'We shall overcome'

The head of state said while the nation revels in independence, it was not lost on government that “some of our citizens are bearing the heaviest brunt of the economic slowdown”.

22 March 2019 | Local News

President Hage Geingob says that despite a myriad of challenges, Namibia is capable of rising further, following 29 years of independence.

“I stand before you with confidence and an unwavering belief that we are a nation capable of overcoming the most daunting of challenges; we are a nation capable of achieving the greatest ambition and we are a nation that will stand the test of time and mature into a society characterised by economic progress and shared prosperity,” Geingob said during yesterday's Independence Day celebrations at the Independence Stadium in Windhoek. While acknowledging the presence of Kenyan president Uhuru Kenyatta and his delegation, Geingob said independence did not only bring with it new opportunities, but new challenges.

“The struggle for political independence was won, but the struggle for economic independence has begun. As a nation, we have made significant strides over the past 29 years.” Geingob said in this vein, “we will continue to channel material and intellectual resources towards the strengthening of laws, policies and programmes directed towards combatting crime, illicit substance and alcohol abuse, child abuse and gender-based violence”.

“The first course of action in this regard is to arrest the spread of the scourge of poverty within our society,” the head of state added. Geingob said the successful second national land conference of October 2018 was “a pivotal moment in our nation's history and a definitive step towards effectively addressing the land issue in our country, and thereby restoring the dignity of our people”.

“We are committed to continuing this tremendous progress in infrastructure development through various projects such as the improvement of our road infrastructure networks.”

Geingob said the Namibia of 2019 is a far cry from the Namibia of 1990.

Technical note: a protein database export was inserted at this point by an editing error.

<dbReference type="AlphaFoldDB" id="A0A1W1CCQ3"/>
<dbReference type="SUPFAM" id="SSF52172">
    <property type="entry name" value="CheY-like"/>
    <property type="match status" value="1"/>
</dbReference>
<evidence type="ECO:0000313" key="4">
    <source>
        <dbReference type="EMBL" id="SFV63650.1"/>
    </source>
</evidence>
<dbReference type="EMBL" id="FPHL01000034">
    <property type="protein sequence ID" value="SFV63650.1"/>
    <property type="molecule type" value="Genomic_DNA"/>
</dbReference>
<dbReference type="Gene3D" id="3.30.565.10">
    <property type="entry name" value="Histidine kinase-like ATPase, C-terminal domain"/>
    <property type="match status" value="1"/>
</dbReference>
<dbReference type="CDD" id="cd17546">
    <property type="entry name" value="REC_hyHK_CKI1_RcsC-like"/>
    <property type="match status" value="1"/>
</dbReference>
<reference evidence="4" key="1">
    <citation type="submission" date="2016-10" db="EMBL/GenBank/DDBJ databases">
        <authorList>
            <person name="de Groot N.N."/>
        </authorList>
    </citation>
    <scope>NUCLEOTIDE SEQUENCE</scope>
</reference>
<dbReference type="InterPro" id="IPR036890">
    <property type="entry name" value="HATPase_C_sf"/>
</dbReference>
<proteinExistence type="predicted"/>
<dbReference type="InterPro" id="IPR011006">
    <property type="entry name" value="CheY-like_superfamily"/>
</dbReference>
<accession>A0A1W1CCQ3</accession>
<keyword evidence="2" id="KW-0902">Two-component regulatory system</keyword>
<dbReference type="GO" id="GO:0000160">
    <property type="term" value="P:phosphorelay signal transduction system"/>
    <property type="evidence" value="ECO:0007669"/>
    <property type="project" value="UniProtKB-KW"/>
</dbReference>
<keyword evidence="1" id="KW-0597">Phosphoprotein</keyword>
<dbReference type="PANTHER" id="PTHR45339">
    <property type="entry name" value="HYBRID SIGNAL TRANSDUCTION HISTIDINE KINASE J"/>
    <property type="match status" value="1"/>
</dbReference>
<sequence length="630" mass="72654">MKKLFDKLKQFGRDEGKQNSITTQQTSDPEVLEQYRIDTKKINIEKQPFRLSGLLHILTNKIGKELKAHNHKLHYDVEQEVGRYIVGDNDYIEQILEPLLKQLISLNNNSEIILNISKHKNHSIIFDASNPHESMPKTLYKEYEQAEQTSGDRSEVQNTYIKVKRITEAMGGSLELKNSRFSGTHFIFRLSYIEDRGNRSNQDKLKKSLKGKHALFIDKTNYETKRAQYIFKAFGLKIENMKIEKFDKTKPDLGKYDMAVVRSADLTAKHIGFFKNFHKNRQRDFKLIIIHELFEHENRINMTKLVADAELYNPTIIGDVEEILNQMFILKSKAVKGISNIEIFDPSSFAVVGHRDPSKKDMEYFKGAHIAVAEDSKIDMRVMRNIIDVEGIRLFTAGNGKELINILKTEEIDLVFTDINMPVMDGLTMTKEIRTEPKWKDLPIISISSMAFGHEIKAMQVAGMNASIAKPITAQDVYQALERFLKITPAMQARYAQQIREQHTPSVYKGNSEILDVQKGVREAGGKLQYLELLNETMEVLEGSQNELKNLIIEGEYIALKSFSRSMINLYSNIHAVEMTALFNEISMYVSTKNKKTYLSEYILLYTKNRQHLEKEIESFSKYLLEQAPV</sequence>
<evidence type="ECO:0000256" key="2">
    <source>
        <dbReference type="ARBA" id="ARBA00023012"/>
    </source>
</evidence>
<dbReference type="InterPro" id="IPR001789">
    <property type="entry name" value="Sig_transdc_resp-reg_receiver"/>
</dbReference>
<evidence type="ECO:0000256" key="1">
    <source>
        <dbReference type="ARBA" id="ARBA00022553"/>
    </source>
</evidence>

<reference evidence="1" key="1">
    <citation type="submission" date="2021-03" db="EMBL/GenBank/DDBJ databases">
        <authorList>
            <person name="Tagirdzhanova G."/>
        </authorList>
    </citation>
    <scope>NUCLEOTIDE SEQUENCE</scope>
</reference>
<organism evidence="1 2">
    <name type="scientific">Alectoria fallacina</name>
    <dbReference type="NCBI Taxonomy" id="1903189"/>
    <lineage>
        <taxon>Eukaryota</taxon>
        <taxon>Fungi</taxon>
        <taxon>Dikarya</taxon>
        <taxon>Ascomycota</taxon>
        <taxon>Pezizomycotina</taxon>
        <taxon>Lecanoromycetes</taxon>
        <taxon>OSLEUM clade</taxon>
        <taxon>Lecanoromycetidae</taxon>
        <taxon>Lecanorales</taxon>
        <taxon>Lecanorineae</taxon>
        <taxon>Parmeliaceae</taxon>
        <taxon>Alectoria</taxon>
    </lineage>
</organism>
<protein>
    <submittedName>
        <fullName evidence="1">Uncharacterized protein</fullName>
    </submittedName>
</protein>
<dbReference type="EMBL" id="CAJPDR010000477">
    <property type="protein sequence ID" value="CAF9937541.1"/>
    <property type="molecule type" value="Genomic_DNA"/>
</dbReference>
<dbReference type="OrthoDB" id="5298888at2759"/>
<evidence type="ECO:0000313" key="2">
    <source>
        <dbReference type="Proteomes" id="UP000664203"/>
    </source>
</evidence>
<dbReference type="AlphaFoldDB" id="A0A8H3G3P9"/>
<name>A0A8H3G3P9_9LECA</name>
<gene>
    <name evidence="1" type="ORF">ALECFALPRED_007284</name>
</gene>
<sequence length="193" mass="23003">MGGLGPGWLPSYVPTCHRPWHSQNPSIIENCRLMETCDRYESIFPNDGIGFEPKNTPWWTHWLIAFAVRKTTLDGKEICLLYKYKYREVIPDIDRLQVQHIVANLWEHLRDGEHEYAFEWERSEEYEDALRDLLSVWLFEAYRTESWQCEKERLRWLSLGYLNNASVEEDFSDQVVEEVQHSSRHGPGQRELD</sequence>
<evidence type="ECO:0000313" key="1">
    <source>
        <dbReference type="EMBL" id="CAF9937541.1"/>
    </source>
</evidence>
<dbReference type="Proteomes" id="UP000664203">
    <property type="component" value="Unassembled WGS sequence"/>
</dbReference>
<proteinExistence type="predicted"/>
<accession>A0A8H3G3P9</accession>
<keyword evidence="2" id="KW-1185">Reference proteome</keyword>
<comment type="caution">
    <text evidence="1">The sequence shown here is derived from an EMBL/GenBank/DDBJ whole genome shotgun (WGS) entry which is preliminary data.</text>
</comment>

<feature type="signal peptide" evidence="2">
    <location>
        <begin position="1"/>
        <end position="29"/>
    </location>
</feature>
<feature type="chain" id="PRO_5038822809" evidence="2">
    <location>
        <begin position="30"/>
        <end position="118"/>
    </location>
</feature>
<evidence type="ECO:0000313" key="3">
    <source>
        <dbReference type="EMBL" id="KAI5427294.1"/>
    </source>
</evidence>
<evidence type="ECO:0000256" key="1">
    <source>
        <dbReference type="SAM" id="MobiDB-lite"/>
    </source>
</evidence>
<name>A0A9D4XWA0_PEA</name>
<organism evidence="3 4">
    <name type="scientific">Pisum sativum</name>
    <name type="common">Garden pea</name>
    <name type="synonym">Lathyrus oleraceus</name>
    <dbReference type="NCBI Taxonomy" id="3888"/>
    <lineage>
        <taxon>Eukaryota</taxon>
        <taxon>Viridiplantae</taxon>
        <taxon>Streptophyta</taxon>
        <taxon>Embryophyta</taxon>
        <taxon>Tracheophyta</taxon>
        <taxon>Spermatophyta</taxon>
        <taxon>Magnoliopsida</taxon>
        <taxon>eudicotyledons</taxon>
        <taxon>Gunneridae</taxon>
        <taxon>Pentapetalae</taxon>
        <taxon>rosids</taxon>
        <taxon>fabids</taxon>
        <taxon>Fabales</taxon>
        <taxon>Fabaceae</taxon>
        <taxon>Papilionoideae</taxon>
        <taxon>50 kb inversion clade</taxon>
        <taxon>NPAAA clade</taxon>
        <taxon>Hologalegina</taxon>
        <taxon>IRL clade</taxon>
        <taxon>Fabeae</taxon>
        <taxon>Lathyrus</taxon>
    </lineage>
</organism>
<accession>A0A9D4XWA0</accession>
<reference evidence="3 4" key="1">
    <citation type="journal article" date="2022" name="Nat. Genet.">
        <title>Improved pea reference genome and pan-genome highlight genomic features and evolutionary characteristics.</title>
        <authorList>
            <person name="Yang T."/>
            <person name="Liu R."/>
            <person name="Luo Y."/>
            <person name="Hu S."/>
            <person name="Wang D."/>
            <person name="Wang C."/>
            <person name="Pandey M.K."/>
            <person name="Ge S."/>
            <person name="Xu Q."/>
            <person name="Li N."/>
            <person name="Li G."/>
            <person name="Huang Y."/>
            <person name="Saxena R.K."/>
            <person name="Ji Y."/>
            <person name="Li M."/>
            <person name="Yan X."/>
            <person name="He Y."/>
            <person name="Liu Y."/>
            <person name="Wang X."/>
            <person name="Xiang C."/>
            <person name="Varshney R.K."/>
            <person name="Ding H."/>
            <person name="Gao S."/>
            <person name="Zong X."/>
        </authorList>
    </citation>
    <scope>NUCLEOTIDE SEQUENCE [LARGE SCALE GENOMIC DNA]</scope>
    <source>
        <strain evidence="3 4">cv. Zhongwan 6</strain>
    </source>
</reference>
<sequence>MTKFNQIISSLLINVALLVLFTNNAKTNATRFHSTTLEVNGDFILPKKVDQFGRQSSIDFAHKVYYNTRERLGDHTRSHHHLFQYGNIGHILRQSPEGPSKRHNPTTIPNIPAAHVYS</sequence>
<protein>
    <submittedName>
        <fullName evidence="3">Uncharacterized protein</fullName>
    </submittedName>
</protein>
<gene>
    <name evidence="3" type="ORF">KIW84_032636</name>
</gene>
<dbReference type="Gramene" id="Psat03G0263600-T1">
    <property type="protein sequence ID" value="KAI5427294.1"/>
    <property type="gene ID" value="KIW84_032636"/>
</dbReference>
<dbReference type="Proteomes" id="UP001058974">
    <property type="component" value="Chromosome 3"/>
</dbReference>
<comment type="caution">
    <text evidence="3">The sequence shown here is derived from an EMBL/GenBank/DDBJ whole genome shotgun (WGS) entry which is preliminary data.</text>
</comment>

“We are aware that some of our workers have lost jobs, and thus their incomes, and are suffering and facing uncertainty. Yes, we are aware of that. Let me assure you that you are not alone, we understand your dilemma, we empathise with your predicament and we are working around-the clock-to ensure that we restore economic growth and job-creation.”

Equally, the sustained drought conditions have economically weakened most farmers, who have either lost large numbers of cattle or will not have a harvest this year, he said.

“Within the limited budgetary means, government will continue to assist these farmers through the line ministry,” Geingob added.

Kenyatta, who was the guest of honour, called on all African leaders to pay particular attention to the dreams and aspirations of young people, by creating a conducive environment for them to flourish.

“Our young people are the reason our forefathers fought long and hard for self-determination and they are the reason our free nations exist today,” he said.

Many of the crowd at yesterday's celebrations woke up in the wee hours of the morning to catch municipal busses to the stadium.

“The fact that education is free is a very good thing for me, and we can see government is trying to improve education. It is not that they are not doing anything,” said Mellissa Jafta, while standing at a kapana stand. Veronika Titus, who lives in the Goreangab informal settlement, said: “I stay on illegal land in Goreangab. There is no toilet or a tap for water there.”

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